The creator of the first AR (Augmented Reality) systems made a gloomy prediction: the metaverse could change reality as we know it.
The metaverse (a portmanteau of “meta-” and “universe” or “Universe” and “Meta”) is a hypothesized iteration of the internet, supporting persistent online 3-D virtual environments through conventional personal computing, as well as virtual and augmented reality headsets.
The term “metaverse” was coined by American science fiction writer Neil Stevenson in his 1992 novel Avalanche. With this word, he described the virtual world where avatars of real people live. Later, this concept was found in other science fiction novels, for example, in Prepare Player One by Ernest Cline (filmed in 2018 by Steven Spielberg).
The metaverse is a world in which virtual objects that do not exist in reality merge with completely physical things and events within a single platform, an ecosystem.
A simple example: in the form of your digital twin-avatar, together with other people, you will be transported into many different representations of the universe, filled, depending on the use case, with various services – from educational to entertainment.
Louis Rosenberg, a computer scientist and developer of the first functional AR system at the Air Force Research Laboratory, wrote an article in Big Think with a warning that the metaverse – the immersive world of VR and AR currently being developed by the company formerly known as Facebook – could create something like a real cyberpunk dystopia.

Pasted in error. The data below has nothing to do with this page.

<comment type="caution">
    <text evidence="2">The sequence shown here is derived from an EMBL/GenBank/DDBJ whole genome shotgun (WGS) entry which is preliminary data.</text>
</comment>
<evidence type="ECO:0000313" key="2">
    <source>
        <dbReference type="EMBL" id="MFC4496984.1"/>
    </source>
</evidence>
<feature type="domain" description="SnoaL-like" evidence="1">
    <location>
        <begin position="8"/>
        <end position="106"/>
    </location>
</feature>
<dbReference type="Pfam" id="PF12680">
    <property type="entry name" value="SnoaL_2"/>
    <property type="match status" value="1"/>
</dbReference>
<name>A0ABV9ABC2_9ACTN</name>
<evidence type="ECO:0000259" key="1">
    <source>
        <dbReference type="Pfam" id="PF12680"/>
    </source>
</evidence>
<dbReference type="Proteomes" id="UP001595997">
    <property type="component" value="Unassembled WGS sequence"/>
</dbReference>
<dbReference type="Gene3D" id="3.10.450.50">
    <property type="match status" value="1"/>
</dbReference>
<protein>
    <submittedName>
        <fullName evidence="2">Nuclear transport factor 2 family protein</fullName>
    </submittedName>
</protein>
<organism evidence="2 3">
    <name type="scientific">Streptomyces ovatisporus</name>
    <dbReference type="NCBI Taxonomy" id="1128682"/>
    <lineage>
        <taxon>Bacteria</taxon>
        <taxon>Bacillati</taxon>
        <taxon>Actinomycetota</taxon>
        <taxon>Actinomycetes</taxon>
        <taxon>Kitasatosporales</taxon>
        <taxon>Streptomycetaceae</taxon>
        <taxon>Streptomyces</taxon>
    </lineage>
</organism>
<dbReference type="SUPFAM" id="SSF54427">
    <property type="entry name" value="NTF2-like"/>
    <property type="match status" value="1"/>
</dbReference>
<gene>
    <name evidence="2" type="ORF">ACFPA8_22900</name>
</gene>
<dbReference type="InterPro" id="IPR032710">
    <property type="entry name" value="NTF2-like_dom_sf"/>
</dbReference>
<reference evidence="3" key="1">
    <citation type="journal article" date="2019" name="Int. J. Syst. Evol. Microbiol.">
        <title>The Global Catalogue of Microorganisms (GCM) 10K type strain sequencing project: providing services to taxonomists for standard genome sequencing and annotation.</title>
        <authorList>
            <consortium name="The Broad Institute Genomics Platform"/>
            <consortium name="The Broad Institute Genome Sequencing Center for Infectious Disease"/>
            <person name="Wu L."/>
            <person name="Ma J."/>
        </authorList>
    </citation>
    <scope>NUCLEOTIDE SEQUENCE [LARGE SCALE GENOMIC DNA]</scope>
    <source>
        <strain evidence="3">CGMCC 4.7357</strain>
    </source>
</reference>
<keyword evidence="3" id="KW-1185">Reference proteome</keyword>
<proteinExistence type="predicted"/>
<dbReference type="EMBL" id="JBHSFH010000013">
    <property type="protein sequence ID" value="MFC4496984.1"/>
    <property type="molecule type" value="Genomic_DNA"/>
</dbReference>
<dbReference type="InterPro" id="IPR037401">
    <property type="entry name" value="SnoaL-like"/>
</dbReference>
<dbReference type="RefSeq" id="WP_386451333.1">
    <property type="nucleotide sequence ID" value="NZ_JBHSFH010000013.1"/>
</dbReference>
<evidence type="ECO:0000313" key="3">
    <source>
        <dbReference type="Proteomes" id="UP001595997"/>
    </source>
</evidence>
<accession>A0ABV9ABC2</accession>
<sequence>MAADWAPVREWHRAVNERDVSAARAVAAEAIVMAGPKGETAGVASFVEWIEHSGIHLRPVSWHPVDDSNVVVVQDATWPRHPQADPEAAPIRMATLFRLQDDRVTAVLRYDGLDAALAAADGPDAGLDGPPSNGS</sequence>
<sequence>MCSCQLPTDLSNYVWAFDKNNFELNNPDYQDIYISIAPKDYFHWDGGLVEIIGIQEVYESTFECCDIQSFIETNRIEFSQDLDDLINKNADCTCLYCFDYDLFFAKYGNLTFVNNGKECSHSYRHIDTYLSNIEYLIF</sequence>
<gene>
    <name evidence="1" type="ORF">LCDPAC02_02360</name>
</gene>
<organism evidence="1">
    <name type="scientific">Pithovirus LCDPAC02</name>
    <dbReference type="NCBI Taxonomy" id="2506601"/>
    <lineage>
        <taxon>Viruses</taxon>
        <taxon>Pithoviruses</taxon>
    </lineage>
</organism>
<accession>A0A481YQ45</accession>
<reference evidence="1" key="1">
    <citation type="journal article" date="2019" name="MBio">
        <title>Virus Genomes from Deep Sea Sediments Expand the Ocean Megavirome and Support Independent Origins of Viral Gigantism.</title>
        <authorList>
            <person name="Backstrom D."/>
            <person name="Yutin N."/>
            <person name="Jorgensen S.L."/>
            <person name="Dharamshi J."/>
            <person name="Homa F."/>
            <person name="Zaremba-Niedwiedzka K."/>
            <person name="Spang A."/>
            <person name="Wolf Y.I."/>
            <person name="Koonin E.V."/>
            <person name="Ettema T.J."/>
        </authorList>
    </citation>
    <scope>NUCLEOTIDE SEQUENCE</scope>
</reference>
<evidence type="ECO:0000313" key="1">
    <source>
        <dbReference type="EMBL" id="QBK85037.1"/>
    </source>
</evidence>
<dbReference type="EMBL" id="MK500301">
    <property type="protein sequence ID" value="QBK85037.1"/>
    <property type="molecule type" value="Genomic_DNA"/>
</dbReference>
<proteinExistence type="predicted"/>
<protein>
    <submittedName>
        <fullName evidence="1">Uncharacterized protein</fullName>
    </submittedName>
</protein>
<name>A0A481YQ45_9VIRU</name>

“I am concerned about the legitimate use of AR by powerful platform providers who will control the infrastructure,” Rosenberg wrote in his essay.
Among Rosenberg’s concerns is that third parties may introduce “paid filter layers” that will allow certain users to see specific tags on top of real people. These tags can, for example, hover over the head of each person and provide information about him.
“And they use this layer to tag people with bold blinking words like Alcoholic, Immigrant, Atheist, Racist, or even less vivid words like Democrat or Republican,” he said.
“Virtual overlays can easily be created to exacerbate political divisions, ostracize certain groups, even incite hatred and mistrust.”
He is also concerned that the metaverse will “make reality disappear” by creating a system in which people cannot simply move away from their devices to communicate in the real world.
The idea is that the metaverse can grow to the point where it will affect almost every aspect of our lives, and for most it will be nearly impossible to simply move away from it.
This means that we will all be constantly exposed to any false reality that third parties want to show us, as AR will be superimposed on everything.
Rosenberg isn’t the only one worried. Ethan Zuckerman, director of the Digital Infrastructure Initiative at the University of Massachusetts, also recently wrote an article in The Atlantic condemning the ambitious Faceboo project … sorry Meta.
Zuckerman created a very early version of the metaverse back in 1994 and believes that the metaverse can do more harm than good.